Wednesday, January 6, 2016

Our Risen Hope

When Jesus’ followers walked, ate and reflected with him, they saw him not just as the presence of God among them; they also saw a person like themselves sharing their hopes and dreams.

He was one of them.  He struggled, as they did, to bring peace and security to those he loved.  He worked hard day-in, day-out.  He lived with the same pain of loss that they faced every time a friend or lover died.  He knew what it meant to wonder where the next meal was coming from.  He was exasperated by pain rooted in stupidity and  stubbornness.  He was helpless before tragedy caused by nothing more than sheer chance.  Just as they did, Jesus lived with not just life’s joy and hope but its chaos.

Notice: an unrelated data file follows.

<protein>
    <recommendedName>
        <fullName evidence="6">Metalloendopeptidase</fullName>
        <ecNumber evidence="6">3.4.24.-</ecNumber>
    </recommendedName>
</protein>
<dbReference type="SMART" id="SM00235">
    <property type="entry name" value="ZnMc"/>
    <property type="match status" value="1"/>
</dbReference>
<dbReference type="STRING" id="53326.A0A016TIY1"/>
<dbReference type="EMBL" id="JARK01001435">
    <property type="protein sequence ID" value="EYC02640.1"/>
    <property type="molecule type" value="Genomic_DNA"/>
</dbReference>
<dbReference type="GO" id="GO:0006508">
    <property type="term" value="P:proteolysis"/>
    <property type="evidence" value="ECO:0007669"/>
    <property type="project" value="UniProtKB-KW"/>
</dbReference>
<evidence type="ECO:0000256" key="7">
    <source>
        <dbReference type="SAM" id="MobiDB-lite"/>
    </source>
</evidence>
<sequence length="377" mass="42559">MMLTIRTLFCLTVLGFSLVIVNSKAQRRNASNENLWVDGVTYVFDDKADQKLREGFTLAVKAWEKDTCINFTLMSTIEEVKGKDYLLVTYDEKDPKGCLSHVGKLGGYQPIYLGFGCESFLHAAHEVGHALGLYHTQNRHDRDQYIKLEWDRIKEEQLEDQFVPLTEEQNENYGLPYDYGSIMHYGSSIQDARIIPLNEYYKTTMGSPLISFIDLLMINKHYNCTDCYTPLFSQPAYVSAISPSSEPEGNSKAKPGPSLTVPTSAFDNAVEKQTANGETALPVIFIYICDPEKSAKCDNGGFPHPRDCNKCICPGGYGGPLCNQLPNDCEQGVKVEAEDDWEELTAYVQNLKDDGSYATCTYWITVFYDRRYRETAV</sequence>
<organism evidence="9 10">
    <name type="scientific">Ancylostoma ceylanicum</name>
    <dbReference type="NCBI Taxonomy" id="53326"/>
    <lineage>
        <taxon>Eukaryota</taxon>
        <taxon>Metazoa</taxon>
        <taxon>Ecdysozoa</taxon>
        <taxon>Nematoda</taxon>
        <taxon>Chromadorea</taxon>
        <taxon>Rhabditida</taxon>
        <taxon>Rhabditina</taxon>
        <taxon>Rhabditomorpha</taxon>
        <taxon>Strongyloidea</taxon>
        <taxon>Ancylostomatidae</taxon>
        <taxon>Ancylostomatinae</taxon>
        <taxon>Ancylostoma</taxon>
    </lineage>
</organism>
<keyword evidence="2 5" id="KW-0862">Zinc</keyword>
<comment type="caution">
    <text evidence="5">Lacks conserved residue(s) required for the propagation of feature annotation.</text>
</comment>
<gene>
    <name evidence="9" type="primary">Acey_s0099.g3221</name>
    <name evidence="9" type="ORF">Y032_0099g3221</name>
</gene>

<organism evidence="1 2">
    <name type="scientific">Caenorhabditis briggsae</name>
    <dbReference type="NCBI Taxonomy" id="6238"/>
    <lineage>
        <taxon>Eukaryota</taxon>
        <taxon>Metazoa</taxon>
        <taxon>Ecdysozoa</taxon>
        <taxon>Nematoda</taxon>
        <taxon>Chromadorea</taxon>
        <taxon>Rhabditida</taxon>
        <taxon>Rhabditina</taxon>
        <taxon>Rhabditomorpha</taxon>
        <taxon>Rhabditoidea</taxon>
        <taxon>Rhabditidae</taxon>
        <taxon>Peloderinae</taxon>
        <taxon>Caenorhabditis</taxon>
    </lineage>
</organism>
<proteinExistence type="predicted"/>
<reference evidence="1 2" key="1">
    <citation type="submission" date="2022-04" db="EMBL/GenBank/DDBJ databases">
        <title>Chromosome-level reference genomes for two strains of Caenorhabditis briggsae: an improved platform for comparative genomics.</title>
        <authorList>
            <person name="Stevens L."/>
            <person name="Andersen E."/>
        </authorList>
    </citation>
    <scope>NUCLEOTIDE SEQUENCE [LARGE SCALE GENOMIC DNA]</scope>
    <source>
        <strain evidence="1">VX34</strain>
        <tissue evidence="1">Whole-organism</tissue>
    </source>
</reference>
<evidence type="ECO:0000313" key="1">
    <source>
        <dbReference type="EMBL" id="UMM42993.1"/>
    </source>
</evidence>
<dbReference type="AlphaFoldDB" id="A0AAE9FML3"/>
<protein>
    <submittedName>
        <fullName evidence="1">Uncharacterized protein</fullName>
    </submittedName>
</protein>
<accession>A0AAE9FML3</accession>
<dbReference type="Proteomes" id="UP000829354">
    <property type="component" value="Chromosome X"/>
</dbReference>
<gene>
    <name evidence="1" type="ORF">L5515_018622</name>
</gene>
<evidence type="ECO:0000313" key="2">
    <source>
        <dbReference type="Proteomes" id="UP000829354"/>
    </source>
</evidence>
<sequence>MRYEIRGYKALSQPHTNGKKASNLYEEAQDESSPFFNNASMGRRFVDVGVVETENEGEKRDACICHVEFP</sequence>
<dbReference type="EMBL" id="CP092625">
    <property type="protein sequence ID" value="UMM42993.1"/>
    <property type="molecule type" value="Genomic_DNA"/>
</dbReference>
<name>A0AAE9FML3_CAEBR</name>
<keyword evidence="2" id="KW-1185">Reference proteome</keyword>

When Jesus died on the cross, a resounding “no” to all the promise they had found in the man who personified  hope, throttled their hearts.  If none of the good Jesus had done made any difference, what difference would their efforts make.  There was nothing for them to do but hide, waiting for their own end. 

Then the women returned news from the tomb.

Jesus’ life and death reveals God’s total union with us.  Jesus’ resurrection reveals that everything we do for life, no matter how small and imperfect, is treasured by our Creator and built into the Future he promises and for which he labors.

The message of Easter isn’t heard most powerfully around a lily-covered altar.  It resonates most effectively in hearts wondering whether to go on with work that seems unappreciated and resisted at every turn.  It rings out where love for a friend or a child is rebuffed.  It echoes in lives where our own ignorance and imperfection taint our best efforts to create something good.

The gospel of Easter is that no matter the suffering and doubts haunting us, no effort expended, no care shown for the Future of life is lost.  God preserves it and molds it into our destiny. 

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